Day Three opened with a guest lecturer, Dr. Caprice D. Hollins, Psy.D., of Cultures Connecting. It really appealed to me because I’ve been trying to understand and incorporate topics of equity and social justice into my life and my writing. She was a magnificent speaker. I felt like she was able to address some really thorny subjects without alienating people either. It’s also always interesting to see the difference between how these topics are handled differently between professional contexts and, well, the Internet.
The afternoon covered the life cycle of teams and how to handle employee harassment as a lead. We also watched a video called The Abilene Paradox, which was pretty entertaining even with dodgy production values. Sadly, for this one you have to pay $995 for the whole instructional kit. You can get the gist of it on Wikipedia, though.
The final day covered ways to coach (both positively and negatively) employees, the pros and cons of collaborative decision making, and change management (which touched on some of the Lean stuff we’ve already learned). And we watched a video called The Happiness Advantage, which is based on the books by Shawn Achor. Unfortunately, I can’t find the video online. The video was interesting on a lot of levels, even if the guy kind of creeped me out. Though I’ve learned from experience that the power of positive thinking doesn’t do as much against my depression, it was at least a useful thing to consider when dealing with other people.
So what did I come away from this with?
First, the amount companies charge for some of these videos is mind blowing. Seriously. I guess they reason that this is something HR will purchase and share with dozens and dozens of employees. But for some shmoe just trying to figure out how to do a better job? I’m not going to pay $1,000 for a low budget production of The Abilene Paradox, regardless of it also coming with work books.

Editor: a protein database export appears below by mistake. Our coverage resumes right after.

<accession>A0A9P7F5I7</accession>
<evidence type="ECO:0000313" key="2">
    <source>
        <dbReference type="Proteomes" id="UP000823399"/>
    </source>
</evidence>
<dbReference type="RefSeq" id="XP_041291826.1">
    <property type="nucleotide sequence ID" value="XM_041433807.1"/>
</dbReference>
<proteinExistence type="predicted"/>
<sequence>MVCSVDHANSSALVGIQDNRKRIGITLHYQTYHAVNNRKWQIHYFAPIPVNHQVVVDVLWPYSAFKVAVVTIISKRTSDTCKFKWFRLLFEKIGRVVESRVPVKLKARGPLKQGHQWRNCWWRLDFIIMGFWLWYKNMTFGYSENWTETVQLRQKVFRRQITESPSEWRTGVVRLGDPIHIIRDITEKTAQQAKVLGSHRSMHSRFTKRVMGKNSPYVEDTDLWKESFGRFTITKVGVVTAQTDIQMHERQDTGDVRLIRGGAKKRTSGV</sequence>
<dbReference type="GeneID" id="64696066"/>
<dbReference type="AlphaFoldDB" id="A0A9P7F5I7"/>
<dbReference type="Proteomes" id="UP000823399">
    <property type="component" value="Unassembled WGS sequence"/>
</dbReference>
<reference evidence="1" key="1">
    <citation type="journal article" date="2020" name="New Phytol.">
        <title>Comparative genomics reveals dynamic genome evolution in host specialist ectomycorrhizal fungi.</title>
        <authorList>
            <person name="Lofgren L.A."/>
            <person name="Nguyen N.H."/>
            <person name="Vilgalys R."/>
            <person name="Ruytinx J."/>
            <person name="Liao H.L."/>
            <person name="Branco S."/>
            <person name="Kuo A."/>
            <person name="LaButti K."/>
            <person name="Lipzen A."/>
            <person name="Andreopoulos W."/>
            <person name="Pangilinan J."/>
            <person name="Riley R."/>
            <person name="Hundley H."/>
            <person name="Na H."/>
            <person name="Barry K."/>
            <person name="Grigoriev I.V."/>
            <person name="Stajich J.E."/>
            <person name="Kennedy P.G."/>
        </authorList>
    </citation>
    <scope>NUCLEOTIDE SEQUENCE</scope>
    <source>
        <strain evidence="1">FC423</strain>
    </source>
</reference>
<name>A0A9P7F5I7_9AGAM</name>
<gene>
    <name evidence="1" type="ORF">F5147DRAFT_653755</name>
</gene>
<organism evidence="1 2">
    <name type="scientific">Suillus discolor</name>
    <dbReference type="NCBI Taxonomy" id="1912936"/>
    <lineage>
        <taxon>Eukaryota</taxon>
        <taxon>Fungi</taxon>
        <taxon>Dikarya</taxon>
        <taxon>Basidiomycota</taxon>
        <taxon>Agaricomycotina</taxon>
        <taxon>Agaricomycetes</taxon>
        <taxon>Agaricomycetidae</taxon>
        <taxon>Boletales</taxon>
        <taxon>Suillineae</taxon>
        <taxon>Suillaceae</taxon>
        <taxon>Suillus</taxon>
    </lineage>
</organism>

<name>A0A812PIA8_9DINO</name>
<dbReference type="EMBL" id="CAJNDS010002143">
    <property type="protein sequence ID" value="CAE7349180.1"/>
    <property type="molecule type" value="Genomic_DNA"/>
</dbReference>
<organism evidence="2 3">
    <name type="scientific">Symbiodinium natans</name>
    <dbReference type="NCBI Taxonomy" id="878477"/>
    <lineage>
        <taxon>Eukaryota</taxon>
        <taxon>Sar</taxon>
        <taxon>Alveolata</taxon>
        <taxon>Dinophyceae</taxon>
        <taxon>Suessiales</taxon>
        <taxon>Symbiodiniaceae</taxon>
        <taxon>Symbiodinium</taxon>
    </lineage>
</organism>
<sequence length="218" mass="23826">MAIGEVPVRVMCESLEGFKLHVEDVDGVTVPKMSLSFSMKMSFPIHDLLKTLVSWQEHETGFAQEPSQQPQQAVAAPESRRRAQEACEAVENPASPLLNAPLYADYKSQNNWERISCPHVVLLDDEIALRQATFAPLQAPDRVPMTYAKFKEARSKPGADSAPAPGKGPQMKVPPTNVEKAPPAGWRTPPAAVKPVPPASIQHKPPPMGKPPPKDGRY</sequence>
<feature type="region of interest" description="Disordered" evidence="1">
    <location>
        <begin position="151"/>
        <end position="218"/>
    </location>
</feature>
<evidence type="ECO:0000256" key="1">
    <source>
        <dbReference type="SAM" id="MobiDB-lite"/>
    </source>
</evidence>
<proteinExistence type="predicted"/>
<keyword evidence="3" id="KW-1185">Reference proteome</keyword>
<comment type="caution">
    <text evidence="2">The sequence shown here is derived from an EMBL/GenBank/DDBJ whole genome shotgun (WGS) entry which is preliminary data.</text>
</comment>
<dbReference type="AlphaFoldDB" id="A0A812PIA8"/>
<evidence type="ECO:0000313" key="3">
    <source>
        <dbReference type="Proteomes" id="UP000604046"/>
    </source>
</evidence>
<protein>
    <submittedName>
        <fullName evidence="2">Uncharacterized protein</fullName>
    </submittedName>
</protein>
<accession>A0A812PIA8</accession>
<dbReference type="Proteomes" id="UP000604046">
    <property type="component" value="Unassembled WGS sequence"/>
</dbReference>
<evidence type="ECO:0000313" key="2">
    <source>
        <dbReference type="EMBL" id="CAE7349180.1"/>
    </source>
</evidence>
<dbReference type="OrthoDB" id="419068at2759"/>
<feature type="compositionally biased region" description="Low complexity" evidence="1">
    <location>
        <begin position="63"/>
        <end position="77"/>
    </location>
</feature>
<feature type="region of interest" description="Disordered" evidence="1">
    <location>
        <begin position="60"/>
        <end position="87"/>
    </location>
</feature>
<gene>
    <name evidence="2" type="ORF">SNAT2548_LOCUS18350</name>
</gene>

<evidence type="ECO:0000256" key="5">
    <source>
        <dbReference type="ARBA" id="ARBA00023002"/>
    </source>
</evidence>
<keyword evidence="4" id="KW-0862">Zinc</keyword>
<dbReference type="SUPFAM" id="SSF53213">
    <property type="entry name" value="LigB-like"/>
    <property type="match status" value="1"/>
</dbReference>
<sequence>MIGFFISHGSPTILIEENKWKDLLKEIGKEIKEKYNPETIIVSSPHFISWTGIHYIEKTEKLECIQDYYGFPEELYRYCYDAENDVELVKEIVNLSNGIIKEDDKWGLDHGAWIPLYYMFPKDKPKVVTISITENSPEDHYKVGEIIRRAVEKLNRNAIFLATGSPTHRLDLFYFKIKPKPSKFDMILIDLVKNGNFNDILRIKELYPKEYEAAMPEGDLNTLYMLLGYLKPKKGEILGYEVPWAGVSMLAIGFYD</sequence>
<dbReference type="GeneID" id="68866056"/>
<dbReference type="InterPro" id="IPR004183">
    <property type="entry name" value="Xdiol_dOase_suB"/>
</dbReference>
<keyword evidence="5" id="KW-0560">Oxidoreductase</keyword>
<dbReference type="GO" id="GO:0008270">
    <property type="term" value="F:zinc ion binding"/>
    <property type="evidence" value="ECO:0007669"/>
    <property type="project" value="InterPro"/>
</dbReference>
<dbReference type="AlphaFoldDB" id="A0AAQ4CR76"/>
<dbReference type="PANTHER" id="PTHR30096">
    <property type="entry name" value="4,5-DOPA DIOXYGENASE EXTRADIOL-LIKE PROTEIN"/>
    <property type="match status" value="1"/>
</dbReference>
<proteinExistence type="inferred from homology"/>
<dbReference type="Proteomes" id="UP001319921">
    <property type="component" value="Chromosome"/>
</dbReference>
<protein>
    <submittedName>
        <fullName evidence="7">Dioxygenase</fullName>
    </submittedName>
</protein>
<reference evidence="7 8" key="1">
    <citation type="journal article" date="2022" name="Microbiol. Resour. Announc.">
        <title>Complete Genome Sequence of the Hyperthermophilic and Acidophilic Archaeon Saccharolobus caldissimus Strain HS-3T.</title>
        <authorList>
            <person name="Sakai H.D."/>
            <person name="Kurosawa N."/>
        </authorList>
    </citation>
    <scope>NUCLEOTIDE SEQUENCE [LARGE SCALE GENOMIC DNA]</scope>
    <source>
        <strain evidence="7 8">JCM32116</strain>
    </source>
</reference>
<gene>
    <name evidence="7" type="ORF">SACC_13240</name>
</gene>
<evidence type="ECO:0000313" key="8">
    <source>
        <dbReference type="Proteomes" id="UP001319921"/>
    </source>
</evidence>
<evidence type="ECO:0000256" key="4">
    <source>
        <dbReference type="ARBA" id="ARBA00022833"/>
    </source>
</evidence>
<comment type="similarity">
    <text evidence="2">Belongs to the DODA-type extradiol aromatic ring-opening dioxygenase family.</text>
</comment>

Second, I really dislike being in charge of people. I kind of knew that before, but this class really emphasized it.
Third, bizarrely, the most applications I found for things I learned were related to gaming. Because it’s easier for me to look at how to run a regular game for friends than to imagine applying these skills at work. So I found value in having tools to deal with players that are being a problem, how to motivate players, etc.
Fourth, even more expected, I’ve decided to try and get more serious about my meditation. The videos from Shaun Achor and Harry Kraemer both emphasized taking time for reflection, meditation. I’ve tried to get back into the habit of meditating lately, though five-to-ten minutes of meditating while I’m still loopy from my evening medication isn’t really ideal.
Since rage quitting religion, I’ve not had an organization that I’ve liked. For a while I was enjoying Jodo Shinshu, which I started checking out while writing Kensei. But even that lost it’s allure pretty quickly. I’ve been curious about the Seattle Insight Meditation Society, since I get the impression that it has more of a secular Buddhist vibe. It has a introductory class for insight meditation, which is not a type that I’ve tried before. So I’m hoping to give it a shot.
The downside is that the locations for their events are nowhere near me. But I’m more motivated to put forth the effort than I was before.